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Market View

Our experts review the case for allocating to credit-sensitive assets in today’s market.

 

In Brief

  • Due to a variety of dynamics in the fixed-income market, we would argue that current conditions justify adding credit to existing allocations for some investors.
  • First, credit spreads historically have more than compensated investors for the risk of potential losses from default.
  • Second, since U.S. Treasury bonds occupy a greater share of the investment-grade universe, investors may have less credit risk in their portfolios than ever before.
  • Finally, we believe that U.S. credit spreads don’t look particularly tight when considering substantial improvements in underlying fundamentals in the high-yield market.

 

Many investors will invest tactically in U.S. credit securities, trying to time their moves to avoid periods of loss, and adding to positions when they feel better about the state of the credit markets.  Invariably, the question of when to buy and sell arises and some may ask: “Is now a good time to invest in credit?”

Due to a variety of dynamics in the U.S. fixed income space, we would argue that the answer is “yes” for many investors. We believe current conditions may justify adding credit to existing exposures for some portfolios. Here, we explore what we consider to be three compelling rationales for credit in today’s U.S. fixed-income market.

Rationale 1: Credit historically has done well even during periods of rising defaults.
Credit spreads historically have, in general, more than compensated investors for losses from default.  In fact, our research has found that historic averages for losses from default are less than 10% of spreads over U.S. Treasuries.  Notably, this differential is large enough that it can potentially benefit long-term investors even during periods of rising defaults.

This relationship holds true across all investment-grade (IG) rating categories.  Examining historic loss rates (see Chart 1), we see that even in extremely difficult economic environments, such as 2008, the loss rate of ‘BBB’-rated credits barely rose above 70 basis points (bps) annually, compared to today’s BBB credit spread of 134 bps.  Our analysis shows that investment grade corporate credit can be a worthy addition to many kinds of portfolios under a range of scenarios, including recessions and periods of increased defaults.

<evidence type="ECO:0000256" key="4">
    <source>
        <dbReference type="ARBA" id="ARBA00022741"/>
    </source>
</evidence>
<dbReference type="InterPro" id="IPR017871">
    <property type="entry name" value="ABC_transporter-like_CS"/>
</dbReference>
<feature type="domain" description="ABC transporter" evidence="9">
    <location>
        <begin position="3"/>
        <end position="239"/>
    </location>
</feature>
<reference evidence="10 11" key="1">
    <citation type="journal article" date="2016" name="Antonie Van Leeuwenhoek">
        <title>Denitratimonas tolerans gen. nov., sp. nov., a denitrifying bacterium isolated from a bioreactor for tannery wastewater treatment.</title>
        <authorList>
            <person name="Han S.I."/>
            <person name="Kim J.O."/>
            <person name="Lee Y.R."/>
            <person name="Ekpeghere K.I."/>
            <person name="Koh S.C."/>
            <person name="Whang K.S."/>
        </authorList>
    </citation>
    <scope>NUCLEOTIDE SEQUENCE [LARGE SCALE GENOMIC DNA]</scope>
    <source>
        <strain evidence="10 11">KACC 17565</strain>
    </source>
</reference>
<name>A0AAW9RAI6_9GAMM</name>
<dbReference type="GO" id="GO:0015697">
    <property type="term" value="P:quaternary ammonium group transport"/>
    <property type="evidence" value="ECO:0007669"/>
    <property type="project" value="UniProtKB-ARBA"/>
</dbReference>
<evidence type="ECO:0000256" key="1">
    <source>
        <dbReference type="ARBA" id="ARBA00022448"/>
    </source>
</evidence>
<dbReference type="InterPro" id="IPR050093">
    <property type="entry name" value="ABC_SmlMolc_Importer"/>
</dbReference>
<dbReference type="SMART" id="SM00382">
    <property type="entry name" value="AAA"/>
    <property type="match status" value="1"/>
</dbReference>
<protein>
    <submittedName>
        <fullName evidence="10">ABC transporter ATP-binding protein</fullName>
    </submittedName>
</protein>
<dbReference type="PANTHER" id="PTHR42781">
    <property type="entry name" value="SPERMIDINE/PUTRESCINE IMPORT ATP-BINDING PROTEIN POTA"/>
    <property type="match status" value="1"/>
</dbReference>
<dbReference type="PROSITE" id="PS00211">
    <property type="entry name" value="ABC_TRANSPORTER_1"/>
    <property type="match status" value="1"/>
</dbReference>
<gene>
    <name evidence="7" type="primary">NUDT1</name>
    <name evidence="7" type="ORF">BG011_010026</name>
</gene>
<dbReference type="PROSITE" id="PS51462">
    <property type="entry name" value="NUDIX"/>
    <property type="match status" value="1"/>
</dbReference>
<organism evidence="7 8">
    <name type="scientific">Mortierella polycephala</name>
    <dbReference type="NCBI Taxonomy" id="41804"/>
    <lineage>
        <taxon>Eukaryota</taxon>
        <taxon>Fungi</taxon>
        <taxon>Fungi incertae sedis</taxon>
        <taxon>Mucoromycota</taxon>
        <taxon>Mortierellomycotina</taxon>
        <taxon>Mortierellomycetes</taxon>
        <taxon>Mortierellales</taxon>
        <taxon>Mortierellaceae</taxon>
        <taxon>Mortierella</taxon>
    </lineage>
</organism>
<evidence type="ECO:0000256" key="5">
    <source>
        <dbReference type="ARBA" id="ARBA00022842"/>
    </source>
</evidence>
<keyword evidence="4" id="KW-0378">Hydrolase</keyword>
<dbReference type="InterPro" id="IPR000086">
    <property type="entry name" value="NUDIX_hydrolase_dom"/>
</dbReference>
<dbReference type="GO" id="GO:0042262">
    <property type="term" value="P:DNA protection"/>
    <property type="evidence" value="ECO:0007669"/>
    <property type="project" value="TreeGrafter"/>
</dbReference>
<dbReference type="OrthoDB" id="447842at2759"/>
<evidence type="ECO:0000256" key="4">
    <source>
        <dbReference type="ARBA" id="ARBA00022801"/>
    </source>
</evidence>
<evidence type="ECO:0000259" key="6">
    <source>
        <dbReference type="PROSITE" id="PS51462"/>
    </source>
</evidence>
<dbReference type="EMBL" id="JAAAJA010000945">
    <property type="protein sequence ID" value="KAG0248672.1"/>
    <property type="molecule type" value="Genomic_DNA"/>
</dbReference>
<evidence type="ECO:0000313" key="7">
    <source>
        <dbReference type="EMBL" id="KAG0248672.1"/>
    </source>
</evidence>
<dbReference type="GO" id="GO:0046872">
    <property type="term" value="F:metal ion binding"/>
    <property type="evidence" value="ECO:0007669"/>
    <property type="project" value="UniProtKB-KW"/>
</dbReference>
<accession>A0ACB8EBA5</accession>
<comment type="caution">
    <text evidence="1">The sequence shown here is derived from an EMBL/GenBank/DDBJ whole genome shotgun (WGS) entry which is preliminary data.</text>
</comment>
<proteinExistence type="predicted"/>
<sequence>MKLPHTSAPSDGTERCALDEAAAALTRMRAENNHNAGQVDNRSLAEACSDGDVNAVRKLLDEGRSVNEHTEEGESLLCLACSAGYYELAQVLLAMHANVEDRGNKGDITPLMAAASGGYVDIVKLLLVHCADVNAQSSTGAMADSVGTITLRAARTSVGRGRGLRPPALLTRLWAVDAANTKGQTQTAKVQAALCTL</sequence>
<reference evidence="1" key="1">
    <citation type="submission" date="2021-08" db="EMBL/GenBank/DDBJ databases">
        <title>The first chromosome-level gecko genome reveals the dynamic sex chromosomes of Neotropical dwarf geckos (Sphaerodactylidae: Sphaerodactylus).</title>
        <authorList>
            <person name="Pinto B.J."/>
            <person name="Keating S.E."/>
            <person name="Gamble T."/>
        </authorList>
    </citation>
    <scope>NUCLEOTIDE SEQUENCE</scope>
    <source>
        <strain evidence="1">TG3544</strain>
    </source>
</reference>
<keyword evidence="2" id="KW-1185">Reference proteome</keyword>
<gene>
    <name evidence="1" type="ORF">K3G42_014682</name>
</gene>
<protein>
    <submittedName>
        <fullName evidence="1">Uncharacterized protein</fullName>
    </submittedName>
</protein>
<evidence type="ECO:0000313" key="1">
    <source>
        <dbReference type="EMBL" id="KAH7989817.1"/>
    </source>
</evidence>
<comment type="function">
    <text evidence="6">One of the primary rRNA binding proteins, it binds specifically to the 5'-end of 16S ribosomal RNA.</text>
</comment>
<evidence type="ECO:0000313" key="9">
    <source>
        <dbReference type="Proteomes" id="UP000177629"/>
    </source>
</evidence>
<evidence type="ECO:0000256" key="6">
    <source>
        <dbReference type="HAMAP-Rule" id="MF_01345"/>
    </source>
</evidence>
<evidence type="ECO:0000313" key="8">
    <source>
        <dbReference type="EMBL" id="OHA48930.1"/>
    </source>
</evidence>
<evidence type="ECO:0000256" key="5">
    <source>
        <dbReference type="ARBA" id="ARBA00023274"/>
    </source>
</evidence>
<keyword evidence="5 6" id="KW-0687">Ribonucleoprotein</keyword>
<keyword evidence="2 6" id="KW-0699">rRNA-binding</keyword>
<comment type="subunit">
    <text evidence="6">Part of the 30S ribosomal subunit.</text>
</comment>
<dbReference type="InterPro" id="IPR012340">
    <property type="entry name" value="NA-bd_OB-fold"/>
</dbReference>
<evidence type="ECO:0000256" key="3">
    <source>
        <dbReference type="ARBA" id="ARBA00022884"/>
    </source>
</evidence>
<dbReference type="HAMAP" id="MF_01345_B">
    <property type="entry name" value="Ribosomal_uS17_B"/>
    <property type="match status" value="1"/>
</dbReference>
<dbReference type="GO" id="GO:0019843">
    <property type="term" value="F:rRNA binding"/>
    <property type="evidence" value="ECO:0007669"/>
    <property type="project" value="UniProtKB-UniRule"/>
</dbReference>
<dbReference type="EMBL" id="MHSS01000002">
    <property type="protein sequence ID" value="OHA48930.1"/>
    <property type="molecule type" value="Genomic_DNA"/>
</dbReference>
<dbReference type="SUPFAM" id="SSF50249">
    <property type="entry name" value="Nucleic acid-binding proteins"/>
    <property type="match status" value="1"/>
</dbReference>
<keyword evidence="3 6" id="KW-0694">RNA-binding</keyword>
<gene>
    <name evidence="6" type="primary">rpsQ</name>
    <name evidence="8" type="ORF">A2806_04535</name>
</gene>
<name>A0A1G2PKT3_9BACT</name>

Chart 1. Annual Credit Loss Rates and Yield Spreads for U.S. Investment-Grade Debt by Letter Rating, 1996-2017

Source: Moody’s and Bloomberg. OAS=Option-adjusted spread.
For illustrative purposes only and does not represent any specific portfolio managed by Lord Abbett or any particular investment. Indexes are unmanaged and are not available for direct investment. Investing in the bond market is subject to risks, including market, interest rate, issuer, credit, inflation risk, and liquidity risk.
 

Rationale 2: Issuance changes have resulted in less credit to go around.
A common narrative we hear from investors is that we are now seeing one of the signs that an economic cycle is nearing an end: a decline in the quality of corporate balance sheets due to a surge in borrowing.  However, a quick look at the composition of the Bloomberg Barclays U.S. Aggregate Bond Index (Barclays Agg), a composite of the entire universe of investment grade debt in the United States, shows us that debt markets today are dominated by U.S. Treasury and mortgage backed securities.  To the extent that investors have maintained general exposure to fixed income markets, they may have less credit risk in their portfolios than ever before, even as low yields might seem to justify incremental exposure to the higher returns associated with credit.

 

Chart 2. The Biggest Aggregation in the U.S. “Agg” Is Government-Related Debt
Composition and characteristics of the Bloomberg Barclays U.S. Aggregate Bond Index, as of September 30, 2019

Source: Bloomberg Barclays Indices. Data as of September 30, 2019.
1“Other” refers to sovereign, supranational, and local authorities.
2Represents modified adjusted duration of the Bloomberg Barclays U.S. Aggregate Bond Index.